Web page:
A recent report estimates that digital sales will account for 82.6% of all music sold by the year 2013. If that statistic is true, it signals bad news for the physical manufacturing plants in the US (and hits home with my dear friends at ESP in Buffalo, NY, who have done manufacturing for my family for almost 30 years).

As in any business, realism always wins over idealism. And while I’ll be the first to say I’m a fan of holding a physical product in my hands (nothing compares to the old vinyl albums in feel or richness of sound), even I have seen the advantages of digital distribution. Minimal overhead, world-wide access, and speed of delivery are all things that the “old way” can not even touch. And services like NoiseTrade have even helped bridge the gap between would-be thieves and outdated record-company giants (citing that no one wants to pay $21.99 for a CD), by offering a cool compromise to file sharing.

With that said, how much of your “new music” is bought digitally vs. a physical CD? If physical, do you buy it new or used, and from a retail store or an online seller? ch:


Shane Deal · 22 Jun ’09 at 10:53 pm

I used to be a physical and usually from online, but once I started buying iTunes gift cards I’ve bought almost all new music from iTunes. Thus I’m now a digital. At about $10 an album it is on average about $6 cheaper, and no shipping. With the amount of music I purchase, it’s much more affordable to use digital.

David (@dg4G) · 22 Jun ’09 at 11:12 pm

I haven’t bought a physical CD in over 2 years.

And even then, it was because I couldn’t get it digitally (it was old back catalogue for Love), though it’s available online now.

I thought I’d miss physical, but in reality, I don’t. Weird.

And I used to spend a lot of time in used stores when I was at university.

Evan McGann · 23 Jun ’09 at 12:34 am

If I like a good portion of a cd I try to make a point to buy the physical album so I can have all the artwork, lyrics and can share it easily. If I listen to a cd and only like a few songs I just buy each one for a buck off itunes. I’ve also received a few itunes gift cards as of late too :/. It be a bummer to see real cds disappear.


Billy.J · 23 Jun ’09 at 9:13 am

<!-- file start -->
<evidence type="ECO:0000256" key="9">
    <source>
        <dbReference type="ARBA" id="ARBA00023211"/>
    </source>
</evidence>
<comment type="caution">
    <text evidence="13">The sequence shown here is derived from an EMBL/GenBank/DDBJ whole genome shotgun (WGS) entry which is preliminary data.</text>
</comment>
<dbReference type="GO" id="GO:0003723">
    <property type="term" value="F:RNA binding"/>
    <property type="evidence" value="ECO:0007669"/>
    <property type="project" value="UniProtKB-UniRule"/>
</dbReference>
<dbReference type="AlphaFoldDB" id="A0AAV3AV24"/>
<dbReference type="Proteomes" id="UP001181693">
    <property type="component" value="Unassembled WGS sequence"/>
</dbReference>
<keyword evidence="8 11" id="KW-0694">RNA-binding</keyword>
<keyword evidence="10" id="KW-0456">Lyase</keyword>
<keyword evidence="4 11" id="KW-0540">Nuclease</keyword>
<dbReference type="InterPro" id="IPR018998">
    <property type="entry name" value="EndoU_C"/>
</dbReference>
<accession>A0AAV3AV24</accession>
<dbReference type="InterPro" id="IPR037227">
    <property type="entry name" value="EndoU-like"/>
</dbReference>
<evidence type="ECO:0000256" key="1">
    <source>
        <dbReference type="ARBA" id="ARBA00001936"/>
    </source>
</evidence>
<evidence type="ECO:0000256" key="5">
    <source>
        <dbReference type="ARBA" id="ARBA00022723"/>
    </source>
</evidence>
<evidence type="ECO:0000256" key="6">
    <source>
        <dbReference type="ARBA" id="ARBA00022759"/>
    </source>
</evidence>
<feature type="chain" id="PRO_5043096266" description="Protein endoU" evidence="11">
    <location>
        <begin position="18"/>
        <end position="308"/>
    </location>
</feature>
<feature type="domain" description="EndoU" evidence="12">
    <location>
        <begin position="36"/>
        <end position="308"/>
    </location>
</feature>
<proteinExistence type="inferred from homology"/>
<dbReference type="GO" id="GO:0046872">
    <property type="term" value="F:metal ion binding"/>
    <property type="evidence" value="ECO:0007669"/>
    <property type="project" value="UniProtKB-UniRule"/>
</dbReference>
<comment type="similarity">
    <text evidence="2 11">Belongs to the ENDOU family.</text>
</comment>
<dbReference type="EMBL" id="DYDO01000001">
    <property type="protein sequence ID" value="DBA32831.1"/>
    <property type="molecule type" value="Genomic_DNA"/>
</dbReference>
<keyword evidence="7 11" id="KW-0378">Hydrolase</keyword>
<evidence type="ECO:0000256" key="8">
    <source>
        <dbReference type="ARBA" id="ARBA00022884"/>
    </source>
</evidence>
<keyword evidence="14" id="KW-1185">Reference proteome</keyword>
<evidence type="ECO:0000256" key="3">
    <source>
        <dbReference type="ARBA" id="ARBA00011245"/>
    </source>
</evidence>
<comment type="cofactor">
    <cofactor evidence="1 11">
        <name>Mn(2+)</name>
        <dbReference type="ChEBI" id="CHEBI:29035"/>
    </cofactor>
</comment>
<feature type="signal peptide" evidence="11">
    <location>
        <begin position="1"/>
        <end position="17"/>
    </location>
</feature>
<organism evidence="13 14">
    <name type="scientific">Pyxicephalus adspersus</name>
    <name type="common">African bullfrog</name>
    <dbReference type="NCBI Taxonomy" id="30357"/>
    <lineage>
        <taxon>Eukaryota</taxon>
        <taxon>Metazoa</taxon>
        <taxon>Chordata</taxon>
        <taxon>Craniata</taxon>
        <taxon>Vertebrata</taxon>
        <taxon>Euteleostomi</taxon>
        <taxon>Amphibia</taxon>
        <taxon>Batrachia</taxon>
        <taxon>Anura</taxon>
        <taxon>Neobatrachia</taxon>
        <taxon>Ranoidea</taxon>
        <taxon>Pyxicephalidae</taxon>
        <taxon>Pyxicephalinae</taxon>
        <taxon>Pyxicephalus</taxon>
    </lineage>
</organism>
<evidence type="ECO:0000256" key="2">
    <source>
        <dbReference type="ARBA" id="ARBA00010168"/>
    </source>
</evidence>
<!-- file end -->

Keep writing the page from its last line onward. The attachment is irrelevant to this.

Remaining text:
I used to spend up to $15 for a single CD; but once I got my iPod, I have bought most of my CD’s off of iTunes. I still prefer the feel of the physical CD and the designs spread across it. Despite me like of physical albums, if I can find an actual physical CD for the same price as it is from iTunes, then I’m all over that.

Will Farr · 23 Jun ’09 at 1:22 pm

I like to buy a physical CD when possible so that I can import it to iTunes in the format of my choosing, and not be locked into the Protected AAC format that iTunes purchases demand. When I want to put together an mp3 mix for a car CD player that is so-equipped, the AAC format is a real hinderance.

Shane Deal · 23 Jun ’09 at 3:57 pm

Will Farr, iTunes purchases are no longer protected as they recently switched completely over to the iTunes Plus for everything.

Unfortunately it only applies to new purchases, or you can pay about a third of the original price to upgrade to the plus format, which is kind of annoying but I like having them unlocked and convertible.

Robert Treskillard · 24 Jun ’09 at 7:21 am


Congrats again on the new baby! And I’ve never seen a blog like yours where the pictures are the index to the blog posts. Very cool!

On digital music, I have to say that it is coming. We no longer play CDs in our house, but only the digitized versions that we make of our CDs. With kids in the house, its great, because I don’t have to worry about them getting scratched, lost, or misplaced.

But that being said, even though I buy physical CDs and then record them, the fact that I use them digitally means that the jump to buying digital only is *tiny*. It’ll happen!

I don’t think CDs or their equivalent will ever go away (what would you sell at a concert?), but hey, things are changing so fast my head is spinning.

You’ve got a great blog, bro!


Leah Stockholm · 24 Jun ’09 at 3:48 pm

I think both concepts are great but I personally like the physical product, to me I’m getting more for what I am paying, and it’s just cool to be able to see the hard work put into it and the design concept the artist has come up with. When it comes to buying the physical copy I tend to buy it new from the artist, because I feel like it in turn helps the artist continue with the magic they are making.

~*~ Leah

Chris Losinger · 24 Jun ’09 at 7:46 pm

I Personally like the digital download due to the fact that I am on the go all the time. thus I have my ipod. That is much smaller then the cd and cd player itself. If this is the new way to download to support your artist then I am all for it. However, I do feel bad for the one’s losing their Job at the plants.

Christopher Hopper · 25 Jun ’09 at 3:52 pm

Thanks for all the great feedback gang. Isn’t it interesting to see how far we’ve come in such short time? Convenience and efficiency have had a dizzying impact of getting songs to consumers.

Robert: appreciate your kind words on the blog face-lift. Thanks. And boy do I hear you on the kid thing! LOL Our last SUV CD player broke because the kids decided to use it as a combo-CD player/ATM. (No, they didn’t get any money out of it, but I spent plenty).

A quick tip for all those of you dealing with the ACC encoding: I get all my online downloads from Amazon (download their widget for both PC & Mac). Songs are about $0.10 less per song (and $1.00 per album), AND there is no ACC encoding.

Download responsibly. ch:

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